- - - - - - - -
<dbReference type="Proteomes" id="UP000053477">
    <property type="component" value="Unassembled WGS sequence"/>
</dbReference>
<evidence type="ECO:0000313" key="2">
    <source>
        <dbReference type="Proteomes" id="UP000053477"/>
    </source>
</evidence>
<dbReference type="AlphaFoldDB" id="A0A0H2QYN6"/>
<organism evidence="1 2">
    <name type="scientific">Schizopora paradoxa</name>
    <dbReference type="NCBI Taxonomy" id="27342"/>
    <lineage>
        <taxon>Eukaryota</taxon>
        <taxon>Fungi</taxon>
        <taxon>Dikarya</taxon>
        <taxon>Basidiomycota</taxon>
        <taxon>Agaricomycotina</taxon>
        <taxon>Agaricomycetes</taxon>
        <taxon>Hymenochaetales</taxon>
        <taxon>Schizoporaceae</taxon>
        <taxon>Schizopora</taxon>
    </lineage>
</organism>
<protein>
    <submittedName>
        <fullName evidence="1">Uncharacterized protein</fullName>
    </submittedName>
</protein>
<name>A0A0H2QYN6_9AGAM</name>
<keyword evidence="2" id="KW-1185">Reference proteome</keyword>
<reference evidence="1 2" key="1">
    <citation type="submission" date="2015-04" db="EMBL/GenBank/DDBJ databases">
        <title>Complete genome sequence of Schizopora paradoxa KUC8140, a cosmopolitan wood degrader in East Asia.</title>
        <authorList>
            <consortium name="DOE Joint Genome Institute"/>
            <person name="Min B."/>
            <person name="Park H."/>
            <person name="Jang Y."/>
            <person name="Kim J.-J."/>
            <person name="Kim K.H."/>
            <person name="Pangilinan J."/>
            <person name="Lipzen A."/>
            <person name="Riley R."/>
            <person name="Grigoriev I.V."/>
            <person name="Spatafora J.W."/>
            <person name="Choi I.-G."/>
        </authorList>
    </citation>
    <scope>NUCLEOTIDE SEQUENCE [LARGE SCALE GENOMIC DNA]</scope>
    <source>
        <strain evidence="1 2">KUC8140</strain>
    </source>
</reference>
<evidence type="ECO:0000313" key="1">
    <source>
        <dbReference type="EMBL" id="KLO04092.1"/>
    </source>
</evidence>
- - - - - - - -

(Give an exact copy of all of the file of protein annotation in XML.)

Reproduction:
<dbReference type="Proteomes" id="UP000053477">
    <property type="component" value="Unassembled WGS sequence"/>
</dbReference>
<evidence type="ECO:0000313" key="2">
    <source>
        <dbReference type="Proteomes" id="UP000053477"/>
    </source>
</evidence>
<dbReference type="AlphaFoldDB" id="A0A0H2QYN6"/>
<organism evidence="1 2">
    <name type="scientific">Schizopora paradoxa</name>
    <dbReference type="NCBI Taxonomy" id="27342"/>
    <lineage>
        <taxon>Eukaryota</taxon>
        <taxon>Fungi</taxon>
        <taxon>Dikarya</taxon>
        <taxon>Basidiomycota</taxon>
        <taxon>Agaricomycotina</taxon>
        <taxon>Agaricomycetes</taxon>
        <taxon>Hymenochaetales</taxon>
        <taxon>Schizoporaceae</taxon>
        <taxon>Schizopora</taxon>
    </lineage>
</organism>
<protein>
    <submittedName>
        <fullName evidence="1">Uncharacterized protein</fullName>
    </submittedName>
</protein>
<name>A0A0H2QYN6_9AGAM</name>
<keyword evidence="2" id="KW-1185">Reference proteome</keyword>
<reference evidence="1 2" key="1">
    <citation type="submission" date="2015-04" db="EMBL/GenBank/DDBJ databases">
        <title>Complete genome sequence of Schizopora paradoxa KUC8140, a cosmopolitan wood degrader in East Asia.</title>
        <authorList>
            <consortium name="DOE Joint Genome Institute"/>
            <person name="Min B."/>
            <person name="Park H."/>
            <person name="Jang Y."/>
            <person name="Kim J.-J."/>
            <person name="Kim K.H."/>
            <person name="Pangilinan J."/>
            <person name="Lipzen A."/>
            <person name="Riley R."/>
            <person name="Grigoriev I.V."/>
            <person name="Spatafora J.W."/>
            <person name="Choi I.-G."/>
        </authorList>
    </citation>
    <scope>NUCLEOTIDE SEQUENCE [LARGE SCALE GENOMIC DNA]</scope>
    <source>
        <strain evidence="1 2">KUC8140</strain>
    </source>
</reference>
<evidence type="ECO:0000313" key="1">
    <source>
        <dbReference type="EMBL" id="KLO04092.1"/>
    </source>
</evidence>